Blood-Soaked Memories: My Five Favourite Bosses in Sekiro: Shadows Die Twice

 

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Having just finished Sekiro for the second time and taken the other fork in the road, I thought I’d talk about one of the game’s best aspects: boss fights. Note that to get the best spread possible I’m including both full-fat bosses and mini bosses in this, because in terms of my personal enjoyment there’s no real difference between the two groups. So without further ado, let’s get into it. Obviously there are major spoilers from here on out.

5. Armored Warrior 

At last, Fromsoft does a puzzle fight well. It’s a simple puzzle, but one that ties into the game’s mechanics and provides a tweaked challenge: an opponent head to toe in thick, metal armour that protects his vitality from any and all damage. The puzzle is you cannot kill him with conventional means, and must instead fill up his posture bar and use a deathblow to kick him off the side of the bridge you’re on, something that can only be achieved when you’re close enough, at the right angle and if the Warrior has smashed a hole in the wall. He hits hard and erratically, and it becomes a close battle of positioning, dodging and combos. It’s a really fun fight, and its short length makes it a nice, snacky interlude midway through Senpou Temple to show off a neat idea FromSoft had.

4. Genichiro Ashina 

After cutting off Wolf’s arm and kidnapping his master Kuro, Wolf is understandably out for Genichiro’s blood. Waiting for you at the top of Ashina Castle, the Samurai acts as the first greatest test of skill and your grasp of the game. Telegraphed combos that provide a great opportunity to raise his posture, all three kinds of unblockable but punishable attacks and practice with a dangerous long-range foe. While Lady Butterfly is a good fight, Genichiro is far better as a human on human duel, with the game’s best example of the give and take, push and pull nature of the combat up to that point. I’ve seen people say that Genichiro is where the game really clicked for them and it’s easy to see why, as it expects you to have learned the combat and rewards you for it with a challenging, satisfying fight. When you finally beat him he switches to his “Way of Tomoe” form, in which he strips to the waist and gains the power of lightning strikes. This is where the game introduces Lightning Reversal; a trick where you leap into the air to sever a connection between the lightning and ground and send it back into Genichiro for heavy damage. A great boss, and his low position on the list speaks volumes to the quality of the fights in this game.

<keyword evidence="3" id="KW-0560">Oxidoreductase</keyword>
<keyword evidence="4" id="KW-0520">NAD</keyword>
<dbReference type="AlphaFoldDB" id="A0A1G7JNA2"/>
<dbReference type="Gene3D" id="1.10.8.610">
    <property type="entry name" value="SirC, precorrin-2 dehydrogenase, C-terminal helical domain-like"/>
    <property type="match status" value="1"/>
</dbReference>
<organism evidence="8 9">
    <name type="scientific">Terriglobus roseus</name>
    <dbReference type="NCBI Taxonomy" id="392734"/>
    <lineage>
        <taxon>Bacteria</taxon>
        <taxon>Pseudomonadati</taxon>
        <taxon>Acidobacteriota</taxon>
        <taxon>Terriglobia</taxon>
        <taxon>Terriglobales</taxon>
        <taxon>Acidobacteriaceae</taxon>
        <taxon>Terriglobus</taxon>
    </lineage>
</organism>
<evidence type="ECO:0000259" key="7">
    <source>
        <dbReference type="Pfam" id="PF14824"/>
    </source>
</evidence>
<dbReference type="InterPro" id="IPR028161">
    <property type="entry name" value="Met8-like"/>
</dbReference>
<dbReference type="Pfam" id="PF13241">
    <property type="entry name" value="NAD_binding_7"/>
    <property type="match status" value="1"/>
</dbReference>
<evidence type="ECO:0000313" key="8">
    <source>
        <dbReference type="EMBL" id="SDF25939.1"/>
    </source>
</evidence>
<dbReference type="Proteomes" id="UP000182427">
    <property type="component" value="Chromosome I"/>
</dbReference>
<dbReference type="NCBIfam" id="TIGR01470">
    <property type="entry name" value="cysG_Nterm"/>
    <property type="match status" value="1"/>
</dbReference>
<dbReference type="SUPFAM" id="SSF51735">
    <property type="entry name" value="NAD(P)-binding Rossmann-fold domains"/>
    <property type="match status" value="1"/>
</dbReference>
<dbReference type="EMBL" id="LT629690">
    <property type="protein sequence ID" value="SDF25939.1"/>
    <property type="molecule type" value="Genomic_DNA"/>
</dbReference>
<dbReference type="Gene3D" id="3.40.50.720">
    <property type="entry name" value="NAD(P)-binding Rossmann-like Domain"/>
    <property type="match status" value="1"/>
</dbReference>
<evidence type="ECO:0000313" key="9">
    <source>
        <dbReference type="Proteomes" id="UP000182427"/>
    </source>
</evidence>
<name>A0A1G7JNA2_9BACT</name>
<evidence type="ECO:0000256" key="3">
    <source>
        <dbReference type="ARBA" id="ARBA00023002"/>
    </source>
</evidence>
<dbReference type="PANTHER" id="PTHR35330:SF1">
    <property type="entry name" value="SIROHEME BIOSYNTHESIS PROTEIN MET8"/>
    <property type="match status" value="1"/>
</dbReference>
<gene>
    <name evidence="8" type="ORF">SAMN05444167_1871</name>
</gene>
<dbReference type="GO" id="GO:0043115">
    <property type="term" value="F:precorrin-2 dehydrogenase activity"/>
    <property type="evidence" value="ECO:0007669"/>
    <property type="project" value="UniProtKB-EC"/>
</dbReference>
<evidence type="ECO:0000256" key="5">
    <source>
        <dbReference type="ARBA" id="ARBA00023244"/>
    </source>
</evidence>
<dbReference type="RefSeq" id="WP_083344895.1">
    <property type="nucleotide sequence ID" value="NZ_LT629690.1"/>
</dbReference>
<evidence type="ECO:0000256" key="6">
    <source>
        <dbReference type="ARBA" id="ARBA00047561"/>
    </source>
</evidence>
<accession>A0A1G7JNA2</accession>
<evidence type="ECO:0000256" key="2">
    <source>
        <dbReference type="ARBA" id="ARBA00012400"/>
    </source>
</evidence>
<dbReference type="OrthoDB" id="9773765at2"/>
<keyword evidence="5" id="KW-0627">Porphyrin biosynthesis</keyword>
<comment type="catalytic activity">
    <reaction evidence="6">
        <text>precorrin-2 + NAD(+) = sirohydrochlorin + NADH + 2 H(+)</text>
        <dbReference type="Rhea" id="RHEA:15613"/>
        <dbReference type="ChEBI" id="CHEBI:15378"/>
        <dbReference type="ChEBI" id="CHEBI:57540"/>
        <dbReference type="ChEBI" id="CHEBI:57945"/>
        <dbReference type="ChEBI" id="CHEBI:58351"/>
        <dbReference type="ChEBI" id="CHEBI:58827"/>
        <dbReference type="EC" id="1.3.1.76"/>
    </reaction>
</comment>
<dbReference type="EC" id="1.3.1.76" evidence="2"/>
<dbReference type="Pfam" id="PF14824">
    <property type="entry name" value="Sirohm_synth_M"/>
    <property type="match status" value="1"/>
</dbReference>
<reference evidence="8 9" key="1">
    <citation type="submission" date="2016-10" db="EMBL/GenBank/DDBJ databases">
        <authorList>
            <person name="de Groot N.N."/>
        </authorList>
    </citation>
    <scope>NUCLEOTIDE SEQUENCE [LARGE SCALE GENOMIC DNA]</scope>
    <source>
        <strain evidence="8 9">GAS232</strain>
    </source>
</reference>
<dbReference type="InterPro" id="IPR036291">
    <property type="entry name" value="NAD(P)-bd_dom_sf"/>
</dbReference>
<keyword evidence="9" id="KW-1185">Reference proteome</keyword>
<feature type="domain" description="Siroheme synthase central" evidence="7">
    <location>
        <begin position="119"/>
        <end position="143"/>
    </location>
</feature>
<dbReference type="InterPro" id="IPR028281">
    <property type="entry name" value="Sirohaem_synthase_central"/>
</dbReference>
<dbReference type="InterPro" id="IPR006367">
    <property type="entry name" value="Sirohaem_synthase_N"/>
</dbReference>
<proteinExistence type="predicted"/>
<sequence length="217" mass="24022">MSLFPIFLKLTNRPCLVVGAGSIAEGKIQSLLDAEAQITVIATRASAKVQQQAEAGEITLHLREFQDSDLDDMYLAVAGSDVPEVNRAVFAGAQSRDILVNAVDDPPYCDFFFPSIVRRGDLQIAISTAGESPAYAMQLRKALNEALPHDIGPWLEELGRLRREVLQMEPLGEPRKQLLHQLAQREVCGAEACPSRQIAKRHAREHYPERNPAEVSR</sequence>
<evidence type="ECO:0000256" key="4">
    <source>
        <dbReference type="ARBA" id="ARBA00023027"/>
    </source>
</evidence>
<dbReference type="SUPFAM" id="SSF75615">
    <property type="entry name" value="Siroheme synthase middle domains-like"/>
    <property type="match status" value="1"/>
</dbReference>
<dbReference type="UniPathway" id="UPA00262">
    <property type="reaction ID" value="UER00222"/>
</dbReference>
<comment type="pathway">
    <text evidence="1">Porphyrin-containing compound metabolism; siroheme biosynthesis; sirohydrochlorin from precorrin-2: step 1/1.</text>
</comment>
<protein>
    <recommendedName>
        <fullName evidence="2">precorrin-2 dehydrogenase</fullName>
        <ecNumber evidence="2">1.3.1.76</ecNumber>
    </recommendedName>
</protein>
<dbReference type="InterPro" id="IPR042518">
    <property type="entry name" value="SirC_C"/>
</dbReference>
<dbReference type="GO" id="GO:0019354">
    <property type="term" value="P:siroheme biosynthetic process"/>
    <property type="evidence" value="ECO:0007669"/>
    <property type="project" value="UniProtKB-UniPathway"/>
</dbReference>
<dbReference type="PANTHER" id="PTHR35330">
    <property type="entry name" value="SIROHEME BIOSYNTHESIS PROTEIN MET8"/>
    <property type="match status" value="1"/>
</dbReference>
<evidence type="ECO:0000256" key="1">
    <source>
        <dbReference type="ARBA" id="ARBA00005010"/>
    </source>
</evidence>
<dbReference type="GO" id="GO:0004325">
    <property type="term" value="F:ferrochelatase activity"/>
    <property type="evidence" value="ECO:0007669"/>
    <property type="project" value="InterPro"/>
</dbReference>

3. Great Shinobi Owl

At the three-quarter point Wolf must make a choice: side with his adoptive Father and turn against his master Kuro, or decide to follow his own code and stay loyal to the young master. Choose the latter and Wolf must put down his old man, who fights with a Katana longer than Wolf is tall and every dirty trick in the book. Owl fights Wolf with his own tactics and some of his own Shinobi moves thrown in: shuriken, firecrackers, bathing the arena in smoke, bombs that stop you healing, all on top of that massive sword. Unlike Genichiro before him, the tactics for defeating Owl are more focused on nailing the step-dodge timing to avoid the Shinobi weapons, move in close and punish. Owl is higher on the list because of the story implications of the fight, as if you’re taking the “good” path through the game this marks the point where Wolf makes an extremely difficult decision in benefit of his master, showing just how much he cares about the boy. I love Kuro and Wolf’s relationship and often took the time to have them talk, so it feels like a natural progression to maintain loyalty to him and reluctantly fight a father who’s cloaking malevolent, selfish desires in disappointment that you’ve broken the iron code. I like how if you die, while he’s waiting for you to revive he barks out tenants of the code; filled with unrighteous indignation at a son who’s thinking for himself and has chosen a better path. A cool fight between two master Shinobi and a key moment in Wolf’s character development.

2. Guardian Ape